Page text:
First, it's NOT easy. Usually, it's a long journey that starts with an odd feeling when eating meat, compounded by realizing that in some parts of the world people eat cats, dogs and horses...which, mostly likely, will create a gagging sensation in most Americans. Then it becomes an ethical issue: If I eat any animal with a brain/heart, doesn't that make me the same as those who eat dogs, cats and horses?
Or maybe you witnessed a particularly grizzly slaughter in the meat industry, on a small farm, or saw a movie depicting the cruelty we subject animals to. The reasons for becoming vegetarian/vegan are as varied as individuals.
For me, I lost my taste for meat when I turned 50. At that time, I was on a diet and realized that eating veggies was the simple, easy way of losing weight. When I would eat meat, especially with a lot of fat, it brought on an attack of acid reflux...so I gradually almost cut out meat.
However, DH still loved his meat and I always prepared separate dishes at our meals. NOT easy to do. When we moved to the farm, I had less time to concentrate on food preparation and started eating a bit of meat again. (We had a horse farm, did not raise animals for food, but did have a large summer garden.)
Then DH had a heart attack, no doubt partly due to the high cholesterol consumption all his life.
I'll never forget the night he had the heart attack: We had just sat down to a meal of hamburger steaks, potato, salad. He looked pale, and wouldn't eat. I asked if something was wrong with the food, and then he said he thought he was experiencing the beginning of a heart attack.
I rushed him to the ER, where indeed, he was in the first stages of a heart attack. While on the ER table, and when the cardiologist arrived quickly, he began to have the heart attack and was given a life-saving clot-buster shot. That was the beginning of a long few weeks, but after 5 stints, and loads of (in my opinion) serious, life-destroying drugs/statins, etc. he came home and resumed his life.
That night, when I came home from the ER, I'll never forget my FURY as I raked all the fatty hamburger steaks into the garbage. It made me nauseous to look at it, smell it, and to some degree I still feel that way today, especially since DH died a year later.
Once a widow/alone, I didn't eat much meat...just occasional white chicken meat. But being in a confused state, I often bought can stuff -- convenience foods like can chicken, soups with meat, etc. That was bad, of course, due to the fat AND sodium. While working at the newspaper, pressed for time, I continued that habit.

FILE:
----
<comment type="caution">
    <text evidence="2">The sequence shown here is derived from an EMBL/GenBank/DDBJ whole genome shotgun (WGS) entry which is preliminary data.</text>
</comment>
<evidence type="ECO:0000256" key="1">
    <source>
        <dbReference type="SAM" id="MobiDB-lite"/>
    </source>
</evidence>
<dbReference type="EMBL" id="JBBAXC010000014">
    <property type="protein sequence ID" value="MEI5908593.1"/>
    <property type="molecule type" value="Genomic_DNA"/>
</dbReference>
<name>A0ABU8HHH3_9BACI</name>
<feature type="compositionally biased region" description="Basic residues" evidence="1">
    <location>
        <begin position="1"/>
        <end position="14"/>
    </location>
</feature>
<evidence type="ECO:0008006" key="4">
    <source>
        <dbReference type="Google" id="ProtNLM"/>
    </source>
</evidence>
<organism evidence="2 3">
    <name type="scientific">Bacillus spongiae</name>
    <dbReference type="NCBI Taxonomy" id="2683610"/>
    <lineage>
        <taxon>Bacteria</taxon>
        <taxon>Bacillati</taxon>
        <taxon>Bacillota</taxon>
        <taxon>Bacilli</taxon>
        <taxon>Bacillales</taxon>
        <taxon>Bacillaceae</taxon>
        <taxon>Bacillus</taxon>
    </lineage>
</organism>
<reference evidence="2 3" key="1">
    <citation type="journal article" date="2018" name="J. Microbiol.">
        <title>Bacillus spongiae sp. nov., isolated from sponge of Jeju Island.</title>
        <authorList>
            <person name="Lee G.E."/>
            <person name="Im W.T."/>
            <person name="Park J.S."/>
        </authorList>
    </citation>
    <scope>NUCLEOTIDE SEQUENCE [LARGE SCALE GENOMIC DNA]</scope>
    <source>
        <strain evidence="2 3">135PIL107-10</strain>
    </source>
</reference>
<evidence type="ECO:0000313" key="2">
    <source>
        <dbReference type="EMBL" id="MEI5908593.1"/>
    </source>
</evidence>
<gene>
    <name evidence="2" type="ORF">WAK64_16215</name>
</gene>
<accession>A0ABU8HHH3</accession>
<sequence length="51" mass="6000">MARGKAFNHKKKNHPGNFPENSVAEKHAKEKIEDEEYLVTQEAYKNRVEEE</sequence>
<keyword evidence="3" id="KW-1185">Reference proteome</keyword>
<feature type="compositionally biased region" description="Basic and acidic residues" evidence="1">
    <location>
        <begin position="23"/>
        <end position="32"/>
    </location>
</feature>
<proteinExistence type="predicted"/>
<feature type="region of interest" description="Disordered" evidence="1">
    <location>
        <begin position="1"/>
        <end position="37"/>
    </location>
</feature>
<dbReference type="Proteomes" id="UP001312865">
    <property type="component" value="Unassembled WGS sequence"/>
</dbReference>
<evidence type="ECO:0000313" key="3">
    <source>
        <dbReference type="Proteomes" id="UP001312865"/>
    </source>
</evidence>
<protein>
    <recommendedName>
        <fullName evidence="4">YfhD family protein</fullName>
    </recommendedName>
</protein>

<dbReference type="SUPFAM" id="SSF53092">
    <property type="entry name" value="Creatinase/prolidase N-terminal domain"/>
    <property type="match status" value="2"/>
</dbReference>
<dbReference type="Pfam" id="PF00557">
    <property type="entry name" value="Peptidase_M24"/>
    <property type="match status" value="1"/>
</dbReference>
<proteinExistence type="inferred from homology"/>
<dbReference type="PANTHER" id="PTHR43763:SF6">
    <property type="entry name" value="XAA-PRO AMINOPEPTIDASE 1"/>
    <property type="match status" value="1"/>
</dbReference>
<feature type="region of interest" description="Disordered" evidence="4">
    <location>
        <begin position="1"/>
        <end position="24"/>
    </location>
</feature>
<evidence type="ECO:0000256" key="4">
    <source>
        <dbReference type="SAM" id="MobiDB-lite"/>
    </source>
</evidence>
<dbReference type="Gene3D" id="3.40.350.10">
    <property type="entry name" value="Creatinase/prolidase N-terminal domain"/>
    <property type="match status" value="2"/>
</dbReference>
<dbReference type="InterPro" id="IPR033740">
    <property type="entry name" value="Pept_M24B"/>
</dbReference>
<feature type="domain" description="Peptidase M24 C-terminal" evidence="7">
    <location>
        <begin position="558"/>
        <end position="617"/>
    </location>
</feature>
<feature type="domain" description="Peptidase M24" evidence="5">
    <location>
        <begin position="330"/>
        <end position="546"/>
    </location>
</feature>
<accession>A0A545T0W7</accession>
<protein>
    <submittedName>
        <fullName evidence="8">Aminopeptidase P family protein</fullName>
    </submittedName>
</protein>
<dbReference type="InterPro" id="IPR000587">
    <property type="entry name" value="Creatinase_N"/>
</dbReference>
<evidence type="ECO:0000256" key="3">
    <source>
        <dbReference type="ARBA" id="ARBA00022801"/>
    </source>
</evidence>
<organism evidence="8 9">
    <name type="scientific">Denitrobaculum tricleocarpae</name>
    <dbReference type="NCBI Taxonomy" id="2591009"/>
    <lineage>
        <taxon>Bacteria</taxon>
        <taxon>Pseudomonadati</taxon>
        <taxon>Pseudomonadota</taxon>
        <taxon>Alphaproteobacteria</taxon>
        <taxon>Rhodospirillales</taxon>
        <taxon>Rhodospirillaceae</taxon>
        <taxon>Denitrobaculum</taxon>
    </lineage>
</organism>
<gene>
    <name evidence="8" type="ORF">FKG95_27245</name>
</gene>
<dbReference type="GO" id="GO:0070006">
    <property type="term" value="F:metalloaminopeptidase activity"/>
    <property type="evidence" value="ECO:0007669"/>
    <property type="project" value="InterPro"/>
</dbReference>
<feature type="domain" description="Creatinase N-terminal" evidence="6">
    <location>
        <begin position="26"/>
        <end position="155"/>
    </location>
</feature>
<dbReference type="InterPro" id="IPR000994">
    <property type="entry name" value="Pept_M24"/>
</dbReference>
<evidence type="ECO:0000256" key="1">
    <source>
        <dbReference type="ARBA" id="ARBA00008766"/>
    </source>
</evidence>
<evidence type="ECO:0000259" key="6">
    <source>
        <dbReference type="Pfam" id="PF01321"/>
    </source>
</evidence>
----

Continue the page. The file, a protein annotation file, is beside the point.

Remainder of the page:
But in the last six months I've gradually changed my eating habits to be healthier. And then...about a month ago, I decided I could no longer eat any kind of meat. Right now I'll still have an occasional egg, sometimes soy milk with my breakfast cereal. I eat a lot of salads, veggie patties, vegetables, and take supplements just in case.
The main thing though is that I have started actually COOKING again. And I'm having fun exploring the world of vegetarian cooking; it's amazing how much nutrition you can get without slaughtered animals on your plate. For example, beans and brown rice/cornbread are a complete protein! I like beans and rice, yum. I also learned how to make my own veggie patties from black beans, rice, etc.
Giving up the can stuff was the most difficult! Mainly due to the convenience. I haven't eaten fast foods since DH died; that was, no doubt, part of his heart problem: all those trans fats added to the cholesterol of meat fast foods. Before he died, we would only eat fast food, at most, once every couple of weeks (same for restaurants, most don't offer healthy food). He, however, ate lunch at fast food joints all his working life -- 30+ years!
Here's a few links for those who want to explore the world of becoming vegetarian:
TRY VEG: Great website what wide variety of information
Quick & Easy Veggie Recipe Group
Another veggie recipe group
I have two fig trees in my backyard. Figs ripen on these about a month apart, and one has been loaded down lately with ripe figs. I found an online recipe for freezing figs (with honey, touch of lemon juice) so I can save them to have with cereal during the coming year. My freezer bottom is covered with small individual bags of frozen figs! (Courtesy of the vegetarian food info resources).
I have been buying from the local farmer's market, and enjoying all kinds of veggies: squash, tomatoes, new red potatoes, local honey, etc. Next year I plan to advertise for bartering the large garden space in my backyard to anyone who will till/work/maintain a veggie garden in exchange for my small supply of fresh garden vegetables!
Otherwise, I'm still into my summer routine: walking the dogs late in the afternoon, biking, and just living life day to day. Is there any other way in these hard economic times? By the way, vegetarian eating/cooking WILL save you big bucks too. And who couldn't benefit from that?
One last thought: I was surprised to learn how many famous people (celebs, writers and brainy scientists) are/were vegetarians. For an interesting look at these folks, here's a link: